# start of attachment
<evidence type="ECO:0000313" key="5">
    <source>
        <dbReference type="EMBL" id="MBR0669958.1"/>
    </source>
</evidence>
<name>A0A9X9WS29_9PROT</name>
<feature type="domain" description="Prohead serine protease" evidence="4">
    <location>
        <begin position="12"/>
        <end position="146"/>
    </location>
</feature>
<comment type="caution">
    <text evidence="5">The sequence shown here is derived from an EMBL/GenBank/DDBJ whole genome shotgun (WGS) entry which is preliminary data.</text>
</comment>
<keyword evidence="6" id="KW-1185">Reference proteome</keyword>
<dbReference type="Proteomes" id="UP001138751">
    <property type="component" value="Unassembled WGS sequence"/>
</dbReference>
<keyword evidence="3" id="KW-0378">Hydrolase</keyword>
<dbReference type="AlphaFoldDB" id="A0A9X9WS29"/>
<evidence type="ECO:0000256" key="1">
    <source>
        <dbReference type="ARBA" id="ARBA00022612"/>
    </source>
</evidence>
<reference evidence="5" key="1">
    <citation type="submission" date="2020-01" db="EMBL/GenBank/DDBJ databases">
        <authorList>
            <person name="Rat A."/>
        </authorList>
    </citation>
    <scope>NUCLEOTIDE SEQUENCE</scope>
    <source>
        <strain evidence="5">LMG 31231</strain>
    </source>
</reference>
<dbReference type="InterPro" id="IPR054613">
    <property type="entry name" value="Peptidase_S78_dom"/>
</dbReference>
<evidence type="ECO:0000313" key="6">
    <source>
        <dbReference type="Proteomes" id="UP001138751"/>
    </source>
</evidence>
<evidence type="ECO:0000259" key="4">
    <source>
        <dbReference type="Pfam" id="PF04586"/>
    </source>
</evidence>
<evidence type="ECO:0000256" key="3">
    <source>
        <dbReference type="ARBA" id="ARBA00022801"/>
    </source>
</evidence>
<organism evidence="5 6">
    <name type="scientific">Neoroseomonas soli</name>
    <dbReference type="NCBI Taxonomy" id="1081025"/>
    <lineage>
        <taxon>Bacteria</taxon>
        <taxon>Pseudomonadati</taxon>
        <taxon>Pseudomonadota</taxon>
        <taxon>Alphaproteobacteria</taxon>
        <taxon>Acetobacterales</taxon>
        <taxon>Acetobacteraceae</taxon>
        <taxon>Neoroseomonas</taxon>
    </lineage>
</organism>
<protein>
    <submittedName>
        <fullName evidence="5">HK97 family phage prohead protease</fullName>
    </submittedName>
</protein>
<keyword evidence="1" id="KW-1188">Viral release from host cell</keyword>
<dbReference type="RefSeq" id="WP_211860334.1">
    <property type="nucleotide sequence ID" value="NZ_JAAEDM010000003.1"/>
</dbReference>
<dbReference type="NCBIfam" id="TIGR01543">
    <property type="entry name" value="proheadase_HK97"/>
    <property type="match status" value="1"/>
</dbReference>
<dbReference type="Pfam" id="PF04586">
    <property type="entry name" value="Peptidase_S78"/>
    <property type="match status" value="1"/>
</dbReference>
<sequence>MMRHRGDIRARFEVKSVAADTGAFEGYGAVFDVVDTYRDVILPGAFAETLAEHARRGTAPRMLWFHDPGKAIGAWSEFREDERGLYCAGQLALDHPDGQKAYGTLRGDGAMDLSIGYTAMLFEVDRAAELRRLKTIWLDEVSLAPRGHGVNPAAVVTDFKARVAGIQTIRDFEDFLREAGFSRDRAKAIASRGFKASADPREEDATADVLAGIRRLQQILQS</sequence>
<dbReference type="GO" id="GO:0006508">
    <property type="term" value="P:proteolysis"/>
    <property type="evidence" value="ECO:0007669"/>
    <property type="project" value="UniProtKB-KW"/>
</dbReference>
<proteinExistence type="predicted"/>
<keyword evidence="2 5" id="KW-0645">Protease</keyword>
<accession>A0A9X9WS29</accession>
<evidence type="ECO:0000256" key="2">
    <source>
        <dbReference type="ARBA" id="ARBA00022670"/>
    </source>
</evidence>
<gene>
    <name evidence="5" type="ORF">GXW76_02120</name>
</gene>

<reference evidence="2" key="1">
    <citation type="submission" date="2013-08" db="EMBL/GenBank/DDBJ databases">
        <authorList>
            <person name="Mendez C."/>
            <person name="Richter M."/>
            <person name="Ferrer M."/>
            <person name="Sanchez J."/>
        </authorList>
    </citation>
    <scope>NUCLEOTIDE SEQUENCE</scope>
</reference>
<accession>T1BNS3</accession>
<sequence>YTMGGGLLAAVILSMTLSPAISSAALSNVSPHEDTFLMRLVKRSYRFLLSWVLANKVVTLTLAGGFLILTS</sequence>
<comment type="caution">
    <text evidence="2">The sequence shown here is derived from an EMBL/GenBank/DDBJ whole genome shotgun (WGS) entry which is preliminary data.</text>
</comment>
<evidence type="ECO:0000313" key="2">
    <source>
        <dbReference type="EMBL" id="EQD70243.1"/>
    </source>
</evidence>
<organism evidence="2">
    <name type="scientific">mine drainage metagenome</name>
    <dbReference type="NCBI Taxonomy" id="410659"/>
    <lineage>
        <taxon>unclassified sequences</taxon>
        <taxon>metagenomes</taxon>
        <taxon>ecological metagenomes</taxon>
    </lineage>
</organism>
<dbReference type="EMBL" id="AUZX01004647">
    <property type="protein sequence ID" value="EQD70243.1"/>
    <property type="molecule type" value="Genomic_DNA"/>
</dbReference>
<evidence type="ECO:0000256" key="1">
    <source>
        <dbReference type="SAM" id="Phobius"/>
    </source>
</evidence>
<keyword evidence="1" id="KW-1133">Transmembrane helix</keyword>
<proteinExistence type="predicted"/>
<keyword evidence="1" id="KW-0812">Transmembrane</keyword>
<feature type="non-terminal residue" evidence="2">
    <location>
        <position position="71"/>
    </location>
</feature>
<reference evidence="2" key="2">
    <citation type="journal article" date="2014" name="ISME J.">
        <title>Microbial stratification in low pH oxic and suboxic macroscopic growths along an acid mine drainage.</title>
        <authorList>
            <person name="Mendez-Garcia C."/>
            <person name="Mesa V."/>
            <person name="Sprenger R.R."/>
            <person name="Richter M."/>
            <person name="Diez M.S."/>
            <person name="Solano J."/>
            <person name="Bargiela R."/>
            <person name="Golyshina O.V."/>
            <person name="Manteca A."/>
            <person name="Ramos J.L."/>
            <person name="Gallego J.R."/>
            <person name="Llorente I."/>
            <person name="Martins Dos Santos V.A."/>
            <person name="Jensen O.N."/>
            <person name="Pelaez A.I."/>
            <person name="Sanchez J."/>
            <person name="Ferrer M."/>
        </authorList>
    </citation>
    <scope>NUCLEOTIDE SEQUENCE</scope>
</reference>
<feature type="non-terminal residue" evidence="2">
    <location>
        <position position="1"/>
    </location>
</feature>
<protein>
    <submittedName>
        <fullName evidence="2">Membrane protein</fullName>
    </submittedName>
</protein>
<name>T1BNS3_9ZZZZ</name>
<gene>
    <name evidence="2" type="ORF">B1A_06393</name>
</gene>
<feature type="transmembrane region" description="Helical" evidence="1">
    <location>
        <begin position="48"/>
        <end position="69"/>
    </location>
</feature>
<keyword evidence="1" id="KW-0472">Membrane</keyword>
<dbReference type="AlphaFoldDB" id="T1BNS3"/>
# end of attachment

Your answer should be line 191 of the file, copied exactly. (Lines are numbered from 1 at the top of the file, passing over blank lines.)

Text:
        <begin position="48"/>